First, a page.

Brooklin, who was homeless at the time, was arrested and charged with criminal damage to property in the second degree. He was also given a 60-day suspension from riding MARTA, effective from May 30 to July 29, the police report states.
“If he entered the system during that time frame and did not commit an offense, he would not go to jail because he would not have drawn attention to himself,” Cpl. Brian Lauda with MARTA police said Wednesday. “However, if an officer observed him violating a law on MARTA property and checked his information, he would be arrested for criminal trespass.”
Brooklin was released from jail on a signature bond less than 24 hours later. A signature bond requires only the signature of a defendant rather than cash to ensure they will return to future court hearings on the charge. But when Brooklin failed to show up in court on the appointed date, a pre-trial bench warrant was issued, records show. On June 21, he was re-arrested and remained in the Fulton County jail until Aug. 14, when he was again released on a signature bond, according to the Sheriff's Office.
Five days later on Aug. 19, Brooklin allegedly pushed a woman he didn’t know from a MARTA train platform and into the path of an arriving train, witnesses told police. The MARTA police report of that incident said Brooklin “did not seem to understand what was being asked of him regarding the incident” and that he appears to have “some diminished mental capacity.”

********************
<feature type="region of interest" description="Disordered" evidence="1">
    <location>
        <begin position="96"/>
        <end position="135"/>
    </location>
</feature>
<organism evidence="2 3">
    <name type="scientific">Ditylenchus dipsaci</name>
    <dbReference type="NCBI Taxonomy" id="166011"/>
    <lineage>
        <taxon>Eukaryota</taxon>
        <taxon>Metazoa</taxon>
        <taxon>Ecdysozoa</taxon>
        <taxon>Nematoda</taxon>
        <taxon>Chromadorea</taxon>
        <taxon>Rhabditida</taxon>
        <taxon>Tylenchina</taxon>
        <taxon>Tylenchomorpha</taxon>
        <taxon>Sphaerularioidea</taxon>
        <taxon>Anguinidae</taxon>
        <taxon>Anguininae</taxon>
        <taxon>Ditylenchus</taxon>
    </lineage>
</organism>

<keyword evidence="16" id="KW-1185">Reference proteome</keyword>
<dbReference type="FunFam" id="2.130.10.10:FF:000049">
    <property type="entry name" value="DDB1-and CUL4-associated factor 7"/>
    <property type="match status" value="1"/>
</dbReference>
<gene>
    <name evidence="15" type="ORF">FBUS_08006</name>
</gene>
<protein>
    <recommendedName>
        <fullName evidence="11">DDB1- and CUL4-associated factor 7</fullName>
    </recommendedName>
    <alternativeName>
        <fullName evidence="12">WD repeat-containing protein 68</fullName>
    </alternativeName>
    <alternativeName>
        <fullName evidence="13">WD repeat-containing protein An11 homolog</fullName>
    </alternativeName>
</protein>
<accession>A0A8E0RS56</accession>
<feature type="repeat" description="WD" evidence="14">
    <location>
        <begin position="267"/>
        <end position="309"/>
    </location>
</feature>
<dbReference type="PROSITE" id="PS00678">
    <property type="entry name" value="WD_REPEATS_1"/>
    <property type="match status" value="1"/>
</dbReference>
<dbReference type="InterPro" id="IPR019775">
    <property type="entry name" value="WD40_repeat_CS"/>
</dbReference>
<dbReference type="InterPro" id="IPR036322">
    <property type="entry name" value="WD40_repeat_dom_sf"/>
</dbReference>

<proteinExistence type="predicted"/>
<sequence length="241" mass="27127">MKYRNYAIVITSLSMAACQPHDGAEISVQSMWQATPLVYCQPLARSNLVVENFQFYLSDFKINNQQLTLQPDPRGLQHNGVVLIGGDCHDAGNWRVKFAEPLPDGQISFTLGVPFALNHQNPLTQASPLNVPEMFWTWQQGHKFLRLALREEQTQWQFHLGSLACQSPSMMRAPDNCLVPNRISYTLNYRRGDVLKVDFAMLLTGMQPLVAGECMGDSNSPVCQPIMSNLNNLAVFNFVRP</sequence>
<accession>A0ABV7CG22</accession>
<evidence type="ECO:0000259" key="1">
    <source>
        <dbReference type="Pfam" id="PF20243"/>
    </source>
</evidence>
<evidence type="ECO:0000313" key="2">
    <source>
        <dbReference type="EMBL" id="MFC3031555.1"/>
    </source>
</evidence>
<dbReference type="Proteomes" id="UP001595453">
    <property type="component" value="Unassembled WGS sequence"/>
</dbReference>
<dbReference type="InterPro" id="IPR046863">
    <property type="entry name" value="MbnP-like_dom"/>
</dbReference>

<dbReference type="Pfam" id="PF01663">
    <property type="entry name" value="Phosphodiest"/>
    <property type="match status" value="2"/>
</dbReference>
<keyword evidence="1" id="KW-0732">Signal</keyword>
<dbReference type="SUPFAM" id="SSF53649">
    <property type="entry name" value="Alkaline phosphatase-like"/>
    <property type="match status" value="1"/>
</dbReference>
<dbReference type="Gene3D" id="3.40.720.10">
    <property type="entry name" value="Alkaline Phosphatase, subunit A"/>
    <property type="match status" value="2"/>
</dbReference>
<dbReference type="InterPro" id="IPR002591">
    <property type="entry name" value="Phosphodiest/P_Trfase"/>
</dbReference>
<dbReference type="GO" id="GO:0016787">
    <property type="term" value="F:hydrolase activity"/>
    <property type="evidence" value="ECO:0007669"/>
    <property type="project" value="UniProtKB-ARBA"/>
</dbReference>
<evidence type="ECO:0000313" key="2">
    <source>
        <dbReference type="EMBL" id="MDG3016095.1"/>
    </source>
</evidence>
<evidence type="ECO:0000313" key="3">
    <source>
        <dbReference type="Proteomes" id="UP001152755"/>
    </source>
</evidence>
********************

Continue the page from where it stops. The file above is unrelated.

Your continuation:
>> Related: Woman who saved mother from train released from Atlanta hospital
Sue Wenszell and five of her daughters were visiting Atlanta from Milwaukee for a long weekend of shopping and sightseeing. On the final day of the trip, the women planned to take MARTA back to their hotel before catching a flight home.
But when a man, later identified as Brooklin, pushed Wenszell, one of her daughters jumped off the platform to save her. Lying on top of her mother, Katie Wenszell pushed them both between the tracks, witnesses told police, allowing the train to pass over them.
Katie Wenszell’s heroics likely saved her mother’s life, her father said days after the incident. But while Sue Wenszell sustained a concussion and broken bones in her elbow and wrist, Katie Wenszell’s injuries were more serious and left her in critical condition.
“Katie took the brunt of it all,” her father told WSB Radio. “She was not only struck, but also dragged.”
Wenszell’s sisters believe the backpack she was wearing got caught on the train and it dragged her, crushing her right foot and severing two toes. Katie was knocked unconscious, and at the hospital, doctors found she had swelling on her brain, a punctured lung and shattered bones in her shoulder. At least eight bones in her face were also shattered or fractured, her father said.
The 28-year-old was previously in a medically-induced coma until she recovered enough to be transported, Katie's family said. On Monday, Paratech Ambulance Service drove Katie Wenszell from Atlanta to Community Memorial Hospital in Menomonee Falls, Wisconsin, the ambulance company posted on its Facebook page.
"As a family-owned service, this complimentary transport falls in line with our company philosophy to treat all patients like family — with care, dignity and professional skill," Paratech posted online. "Katie's brother, Dan, works for Paratech as a critical care paramedic, so this is truly family helping family in their time of need."
An online Go Fund Me page was created to assist the family with medical costs.